When a healthcare provider fails to provide appropriate treatment and causes an injury or death to a patient, it is referred to as medical malpractice. If you are a victim, the law provides recourse, and you have a right to be compensated for the harm you suffered.
Like all other personal injury instances, there are elements to medical malpractice cases which include:
- The existence of a duty of care (like a patient-doctor relationship)
- The breach of that duty of care (via action or inaction)
- A relationship between the breach of duty and the patient’s injuries
- The existence of damages arising from the medical malpractice
Some common types of such malpractice include misdiagnosis, premature discharge, surgical errors, prescription errors or even poor follow-up or aftercare.
You have a legal deadline to make your claim
A legal clock called the statute of limitations determines how much time you have to seek legal redress. This applies to all personal injury cases, and medical malpractice incidents are no exception. Georgia law states that you have two years from the date you suffer injuries from medical malpractice to bring a lawsuit or make a claim — although the clock may not start ticking until you are either know (or should reasonably have known) about the incident and injury. Some exceptions apply to these limitations, and it is essential to be aware of them if you are a victim of medical malpractice. For instance, if a foreign object is left inside your body, you have one year upon discovery of the object to bring action against that malpractice. Plus, almost no malpractice claims can be made after five years, no matter how long it took for the malpractice to be discovered.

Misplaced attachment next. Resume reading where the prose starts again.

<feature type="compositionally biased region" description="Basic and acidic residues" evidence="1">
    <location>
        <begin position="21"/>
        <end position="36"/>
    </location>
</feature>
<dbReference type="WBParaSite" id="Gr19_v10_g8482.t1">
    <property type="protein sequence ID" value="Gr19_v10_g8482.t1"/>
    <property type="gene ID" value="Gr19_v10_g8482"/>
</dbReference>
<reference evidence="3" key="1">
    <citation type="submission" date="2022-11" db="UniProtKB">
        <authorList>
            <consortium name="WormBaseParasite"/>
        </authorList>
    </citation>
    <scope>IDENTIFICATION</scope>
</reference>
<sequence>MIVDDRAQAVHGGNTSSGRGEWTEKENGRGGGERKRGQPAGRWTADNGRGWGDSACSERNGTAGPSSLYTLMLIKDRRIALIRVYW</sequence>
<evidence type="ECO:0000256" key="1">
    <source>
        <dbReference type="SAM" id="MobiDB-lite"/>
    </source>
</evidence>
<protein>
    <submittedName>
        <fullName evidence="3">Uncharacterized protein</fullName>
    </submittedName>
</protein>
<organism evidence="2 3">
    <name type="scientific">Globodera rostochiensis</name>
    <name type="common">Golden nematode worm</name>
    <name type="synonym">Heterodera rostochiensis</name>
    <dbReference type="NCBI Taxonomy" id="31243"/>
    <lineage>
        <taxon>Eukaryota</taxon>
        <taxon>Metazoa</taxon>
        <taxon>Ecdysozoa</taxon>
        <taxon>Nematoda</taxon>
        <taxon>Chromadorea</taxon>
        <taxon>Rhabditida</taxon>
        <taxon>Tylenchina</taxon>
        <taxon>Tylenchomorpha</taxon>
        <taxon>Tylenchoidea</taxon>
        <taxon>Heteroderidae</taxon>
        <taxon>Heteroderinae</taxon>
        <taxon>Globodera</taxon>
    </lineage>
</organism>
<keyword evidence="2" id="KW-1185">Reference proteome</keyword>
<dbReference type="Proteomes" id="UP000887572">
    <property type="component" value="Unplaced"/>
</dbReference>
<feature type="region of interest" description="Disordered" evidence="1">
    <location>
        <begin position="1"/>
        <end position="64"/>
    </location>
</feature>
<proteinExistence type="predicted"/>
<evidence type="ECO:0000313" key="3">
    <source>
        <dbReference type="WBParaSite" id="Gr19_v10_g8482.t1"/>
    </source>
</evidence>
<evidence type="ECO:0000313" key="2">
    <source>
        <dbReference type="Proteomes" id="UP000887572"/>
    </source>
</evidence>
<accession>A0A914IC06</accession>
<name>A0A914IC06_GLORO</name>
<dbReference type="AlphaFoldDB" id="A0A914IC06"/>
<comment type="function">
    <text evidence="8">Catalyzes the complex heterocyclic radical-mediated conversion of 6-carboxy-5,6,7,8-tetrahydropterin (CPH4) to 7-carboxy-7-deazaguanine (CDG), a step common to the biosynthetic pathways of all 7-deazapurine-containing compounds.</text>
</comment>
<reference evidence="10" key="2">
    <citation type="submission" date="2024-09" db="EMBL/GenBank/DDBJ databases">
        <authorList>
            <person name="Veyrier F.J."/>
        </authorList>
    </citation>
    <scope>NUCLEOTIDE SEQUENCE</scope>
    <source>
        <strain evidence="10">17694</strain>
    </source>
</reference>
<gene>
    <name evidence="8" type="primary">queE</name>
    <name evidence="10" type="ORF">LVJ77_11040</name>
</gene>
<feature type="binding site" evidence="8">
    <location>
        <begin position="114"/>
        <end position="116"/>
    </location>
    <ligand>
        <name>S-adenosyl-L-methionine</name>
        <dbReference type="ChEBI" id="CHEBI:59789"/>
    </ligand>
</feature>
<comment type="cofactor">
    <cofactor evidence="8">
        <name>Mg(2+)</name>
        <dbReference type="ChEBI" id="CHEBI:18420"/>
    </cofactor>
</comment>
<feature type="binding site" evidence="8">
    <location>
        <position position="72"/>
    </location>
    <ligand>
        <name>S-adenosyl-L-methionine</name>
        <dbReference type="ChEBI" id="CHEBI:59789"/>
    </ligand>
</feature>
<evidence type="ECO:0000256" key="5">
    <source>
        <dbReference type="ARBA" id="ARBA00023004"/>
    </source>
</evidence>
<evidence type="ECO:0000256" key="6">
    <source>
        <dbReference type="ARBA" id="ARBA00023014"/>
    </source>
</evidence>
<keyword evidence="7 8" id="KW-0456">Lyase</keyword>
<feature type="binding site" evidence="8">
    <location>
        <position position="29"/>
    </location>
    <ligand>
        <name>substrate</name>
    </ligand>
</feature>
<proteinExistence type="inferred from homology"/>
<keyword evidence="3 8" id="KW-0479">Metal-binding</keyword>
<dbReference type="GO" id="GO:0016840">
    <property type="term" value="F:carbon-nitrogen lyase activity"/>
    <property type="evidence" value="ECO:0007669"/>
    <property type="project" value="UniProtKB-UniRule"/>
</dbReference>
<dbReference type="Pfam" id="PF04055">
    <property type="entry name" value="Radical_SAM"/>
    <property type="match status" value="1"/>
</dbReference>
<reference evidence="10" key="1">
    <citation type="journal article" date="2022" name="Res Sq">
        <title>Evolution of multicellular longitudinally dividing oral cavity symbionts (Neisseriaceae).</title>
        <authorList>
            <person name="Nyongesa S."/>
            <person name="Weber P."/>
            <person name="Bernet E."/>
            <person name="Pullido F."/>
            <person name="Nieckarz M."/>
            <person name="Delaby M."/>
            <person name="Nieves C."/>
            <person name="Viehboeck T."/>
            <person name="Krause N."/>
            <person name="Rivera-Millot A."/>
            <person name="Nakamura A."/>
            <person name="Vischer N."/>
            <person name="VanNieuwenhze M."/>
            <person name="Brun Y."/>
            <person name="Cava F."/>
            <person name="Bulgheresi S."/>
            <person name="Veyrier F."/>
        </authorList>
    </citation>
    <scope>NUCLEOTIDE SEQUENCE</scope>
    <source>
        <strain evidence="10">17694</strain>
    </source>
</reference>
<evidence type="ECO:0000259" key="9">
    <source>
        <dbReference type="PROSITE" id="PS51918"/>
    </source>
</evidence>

Being informed about aspects of personal injury law will put you in a better position. Navigating your case will also be easier once you know what to expect along the way.